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Publication - Publication

Scotland's Digital Future - Delivery of Public Services

Published: 19 Sep 2012
ISBN:
9781782560869

Scotland's national digital public services strategy and action plan.

31 page PDF

623.0kB

31 page PDF

623.0kB

Contents
Scotland's Digital Future - Delivery of Public Services
Section Five: What we will do

31 page PDF

623.0kB

Section Five: What we will do

The public sector is committing to deliver digital public services and to work with industry and users to adopt the following four principles in doing so.

Citizen/Customer Focus

Our ambition is to use digital technology to redesign services, or find alternatives to such services, so that they focus on user needs and experience, and achieve the outcomes to which we aspire as a nation [5] .

Our "digital first" approach will mean that the public sector will deliver online all services that can be delivered online. The public increasingly expects to be able to access services quickly and conveniently at times and in ways that suit them. Our ambition is for citizens and businesses to access public information and services in the same seamless and effortless way that they access services from the highest rated online commercial offerings. Service users will, therefore, use digital channels because they meet their needs.

Case Study: Report It app

Harnessing mobile technology and using maps, photographs and GPS, the Android and i OS apps enable residents of North Ayrshire to report issues like potholes, graffiti and fly-tipping anywhere, at any time. Residents raised almost 400 service requests from the apps in the first four months, around a fifth of the total service requests raised with the council in that period.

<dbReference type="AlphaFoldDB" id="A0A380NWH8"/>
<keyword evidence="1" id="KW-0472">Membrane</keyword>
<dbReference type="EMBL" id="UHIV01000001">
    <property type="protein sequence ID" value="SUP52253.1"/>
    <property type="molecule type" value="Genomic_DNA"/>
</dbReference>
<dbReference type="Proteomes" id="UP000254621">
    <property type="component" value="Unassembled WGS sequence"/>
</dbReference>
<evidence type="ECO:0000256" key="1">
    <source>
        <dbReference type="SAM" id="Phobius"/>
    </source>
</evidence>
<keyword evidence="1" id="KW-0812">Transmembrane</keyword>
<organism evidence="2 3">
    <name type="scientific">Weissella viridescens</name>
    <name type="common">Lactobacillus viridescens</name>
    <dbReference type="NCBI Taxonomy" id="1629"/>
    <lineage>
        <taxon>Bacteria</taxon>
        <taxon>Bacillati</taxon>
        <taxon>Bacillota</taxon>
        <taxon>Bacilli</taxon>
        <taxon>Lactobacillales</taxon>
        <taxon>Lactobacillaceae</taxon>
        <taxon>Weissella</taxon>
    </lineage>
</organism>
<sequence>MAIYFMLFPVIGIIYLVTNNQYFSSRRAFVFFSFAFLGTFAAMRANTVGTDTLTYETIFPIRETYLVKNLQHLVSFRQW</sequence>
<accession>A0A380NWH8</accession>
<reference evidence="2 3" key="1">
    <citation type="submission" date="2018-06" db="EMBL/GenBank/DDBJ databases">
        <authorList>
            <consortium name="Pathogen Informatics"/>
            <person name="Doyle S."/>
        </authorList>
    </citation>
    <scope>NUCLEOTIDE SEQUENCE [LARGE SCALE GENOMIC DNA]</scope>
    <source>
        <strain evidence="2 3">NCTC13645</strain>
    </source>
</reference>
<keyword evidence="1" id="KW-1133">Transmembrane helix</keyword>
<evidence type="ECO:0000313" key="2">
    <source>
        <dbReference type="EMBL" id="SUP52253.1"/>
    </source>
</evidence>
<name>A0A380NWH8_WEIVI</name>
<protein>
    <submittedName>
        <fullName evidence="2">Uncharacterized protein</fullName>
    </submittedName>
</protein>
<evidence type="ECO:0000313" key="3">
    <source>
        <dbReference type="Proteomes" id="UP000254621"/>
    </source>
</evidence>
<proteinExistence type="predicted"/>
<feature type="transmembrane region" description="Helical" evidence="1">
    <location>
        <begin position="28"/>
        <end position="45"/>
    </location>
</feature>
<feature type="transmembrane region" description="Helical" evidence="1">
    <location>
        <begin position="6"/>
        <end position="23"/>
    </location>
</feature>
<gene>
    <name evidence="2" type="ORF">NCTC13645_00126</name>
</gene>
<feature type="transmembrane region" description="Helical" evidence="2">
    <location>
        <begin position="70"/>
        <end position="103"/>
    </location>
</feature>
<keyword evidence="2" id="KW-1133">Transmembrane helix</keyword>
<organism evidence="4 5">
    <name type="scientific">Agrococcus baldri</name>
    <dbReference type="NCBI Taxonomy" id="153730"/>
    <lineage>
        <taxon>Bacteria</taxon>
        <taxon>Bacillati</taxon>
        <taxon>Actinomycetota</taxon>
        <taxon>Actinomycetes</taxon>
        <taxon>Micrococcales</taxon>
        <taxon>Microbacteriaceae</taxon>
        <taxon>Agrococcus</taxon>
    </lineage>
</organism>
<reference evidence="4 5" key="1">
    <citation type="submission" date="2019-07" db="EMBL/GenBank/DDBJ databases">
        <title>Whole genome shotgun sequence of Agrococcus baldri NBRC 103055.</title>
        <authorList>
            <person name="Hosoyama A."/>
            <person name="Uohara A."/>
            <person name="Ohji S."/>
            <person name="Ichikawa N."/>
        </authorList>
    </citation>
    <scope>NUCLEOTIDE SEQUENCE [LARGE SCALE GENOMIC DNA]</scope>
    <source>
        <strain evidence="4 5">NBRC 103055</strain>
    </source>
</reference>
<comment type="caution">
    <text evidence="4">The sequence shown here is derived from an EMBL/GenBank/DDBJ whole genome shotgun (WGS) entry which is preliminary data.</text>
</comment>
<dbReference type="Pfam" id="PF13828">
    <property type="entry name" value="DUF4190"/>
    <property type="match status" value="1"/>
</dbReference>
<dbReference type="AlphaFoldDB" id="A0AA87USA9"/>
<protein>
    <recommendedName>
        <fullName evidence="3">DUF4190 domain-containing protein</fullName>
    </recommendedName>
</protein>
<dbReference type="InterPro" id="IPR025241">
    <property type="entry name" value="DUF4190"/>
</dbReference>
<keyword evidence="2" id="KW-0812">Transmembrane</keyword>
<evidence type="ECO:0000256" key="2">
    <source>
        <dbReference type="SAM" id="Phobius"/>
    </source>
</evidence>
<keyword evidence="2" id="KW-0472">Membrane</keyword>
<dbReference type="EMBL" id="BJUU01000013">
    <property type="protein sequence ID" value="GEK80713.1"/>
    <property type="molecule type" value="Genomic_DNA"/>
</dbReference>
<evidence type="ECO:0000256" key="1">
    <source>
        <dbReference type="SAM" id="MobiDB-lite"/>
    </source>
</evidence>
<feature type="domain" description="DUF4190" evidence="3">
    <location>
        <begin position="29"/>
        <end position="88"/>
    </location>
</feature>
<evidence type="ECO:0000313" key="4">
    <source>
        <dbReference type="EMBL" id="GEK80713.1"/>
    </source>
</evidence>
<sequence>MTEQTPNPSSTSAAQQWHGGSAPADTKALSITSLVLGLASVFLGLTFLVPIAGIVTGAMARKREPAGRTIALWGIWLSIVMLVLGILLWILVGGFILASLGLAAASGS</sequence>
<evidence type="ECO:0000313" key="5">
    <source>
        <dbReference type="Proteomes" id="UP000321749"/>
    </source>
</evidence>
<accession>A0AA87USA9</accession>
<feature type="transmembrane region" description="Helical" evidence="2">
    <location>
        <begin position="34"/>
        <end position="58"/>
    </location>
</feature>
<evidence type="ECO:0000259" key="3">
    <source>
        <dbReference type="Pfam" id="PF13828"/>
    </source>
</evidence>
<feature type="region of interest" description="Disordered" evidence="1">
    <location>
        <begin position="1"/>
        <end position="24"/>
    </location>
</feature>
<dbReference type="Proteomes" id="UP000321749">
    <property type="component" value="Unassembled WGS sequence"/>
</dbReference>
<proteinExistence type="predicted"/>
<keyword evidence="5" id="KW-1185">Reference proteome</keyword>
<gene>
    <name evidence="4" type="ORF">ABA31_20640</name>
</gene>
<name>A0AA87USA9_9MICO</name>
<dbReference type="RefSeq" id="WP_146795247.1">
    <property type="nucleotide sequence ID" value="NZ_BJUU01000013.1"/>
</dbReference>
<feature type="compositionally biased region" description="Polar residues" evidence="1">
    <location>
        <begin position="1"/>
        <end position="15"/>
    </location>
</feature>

More at: http://bit.ly/OmP8Ff

There are of course services, e.g. sensitive advice and counselling, where personal, face-to-face interaction will continue to be necessary and appropriate. Also, assistance must be provided in using digital channels where that is required.

Public services will be:

  • available online wherever they can be so
  • accessible through a wide range of devices from, for example, computers, smartphones and televisions
  • accessible through a single, though not exclusive, point of entry to public services to help navigate through the public sector landscape
  • available with assisted access to take into account the differing capacities of users, including by telephone or face-to-face
  • secure, reliable, resilient, high quality and high performing

and will

  • use systems of assuring identity that are secure and give access to all public services
  • be shaped by the needs of users and involve service users directly in their design
  • use ICT to enable personalisation of services and self management
  • be designed to take account of the methods and capabilities already provided by the private sector that are used extensively and intuitively by citizens
  • be joined up through the use of common technology applications
  • work because they rest on common standards that comply with appropriate local, national, UK, European and international requirements
  • be supported by delivery of the Scottish Government's digital participation ambitions set out in Scotland's Digital Future

Case Study: Developing Skills through 'MyWorldOfWork'

My WoW helps individuals find out what kind of job they would be suited to and how they can go about getting it, 24/7 and in any location. My WoW complements Skills Development Scotland's vital face-to-face and telephone services, as well as those provided by partners. It empowers those who are comfortable with the web to self-help to enable careers advisers to target their efforts at those who need a bit more help.

More at: http://bit.ly/OPcQej

Watch a video at: http://bit.ly/REA8WM

Privacy and Openness: using data appropriately